The second case is when “income is received for the carriage of passengers, livestock, mail or goods: (b) from a location in a third state to that Contracting State.[19]

For example, a Cargo Airline Co resident in Switzerland enters into a contract with a Pharma Co resident of Germany (a Third State). According to the contract, Pharma Co is required to pay the Cargo Airline to deliver its high-value goods to multiple States: Serbia, Croatia, Bulgaria, and Pakistan (a developing country which has the new Alternative B in its tax treaty with Switzerland). The goods are transported by trucks from the MNE Group warehouse in Switzerland to Zurich airport (100 units). These goods are loaded onto the plane. Thereafter, the plane takes off and lands in Munich, Germany where additional goods made by Pharma Co are loaded onto the plane (an additional 100 units). Thereafter, these goods are unloaded in all four States equally (50 units in each State). In this case, one may argue that the revenue derived by the airline for delivering the goods loaded in Germany (Third State) and unloaded in Pakistan would be caught by the provision. Once again, the airlines would need to track the number of goods loaded and unloaded and apportion their income to Pakistan.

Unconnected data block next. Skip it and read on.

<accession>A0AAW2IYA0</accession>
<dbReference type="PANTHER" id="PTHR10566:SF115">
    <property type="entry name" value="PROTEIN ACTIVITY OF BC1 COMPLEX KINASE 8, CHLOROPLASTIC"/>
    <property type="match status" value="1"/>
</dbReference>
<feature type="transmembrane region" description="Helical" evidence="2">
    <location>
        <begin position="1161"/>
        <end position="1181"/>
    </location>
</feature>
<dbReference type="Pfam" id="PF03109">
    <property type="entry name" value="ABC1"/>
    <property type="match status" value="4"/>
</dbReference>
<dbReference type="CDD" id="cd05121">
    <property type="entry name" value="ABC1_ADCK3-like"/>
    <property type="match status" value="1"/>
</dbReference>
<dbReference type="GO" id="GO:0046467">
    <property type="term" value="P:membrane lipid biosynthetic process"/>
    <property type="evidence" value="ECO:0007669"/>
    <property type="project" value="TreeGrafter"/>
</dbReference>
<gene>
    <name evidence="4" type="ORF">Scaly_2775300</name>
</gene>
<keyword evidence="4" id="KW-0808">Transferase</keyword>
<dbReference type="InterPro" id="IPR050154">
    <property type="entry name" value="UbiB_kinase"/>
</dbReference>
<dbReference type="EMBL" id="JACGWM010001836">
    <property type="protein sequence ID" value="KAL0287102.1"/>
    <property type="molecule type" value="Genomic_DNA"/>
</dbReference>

It is quite obvious that the analysis would become extremely complicated with respect to operations that involve multiple legs/stops. Thus, the proposal does not seem to take into account the operational complexity of the airlines.

Furthermore, one may also question why the mere pick up of goods / passengers or delivery of goods / passengers from a Third State requires profit / income allocation to that country. From the perspective of the airlines, these steps are not the most value-creating in the value chain. In other words, the key value drivers typically are the functions performed in the country of residence of the airline.

Third, issues arise with respect to the determination of the income that is covered by this Article. According to Para 3, the term “income from the operation of ships or aircraft in international traffic” is defined to include the total gross amount received by an enterprise from its international transportation activities. This encompasses revenue from carrying passengers, mail, livestock, or goods across international borders.  From this total gross amount, commissions paid to sales agents are deducted to arrive at the income covered by this provision. The mention of “commissions paid to sales agents” specifically identifies one type of deductible expense directly associated with generating the gross income.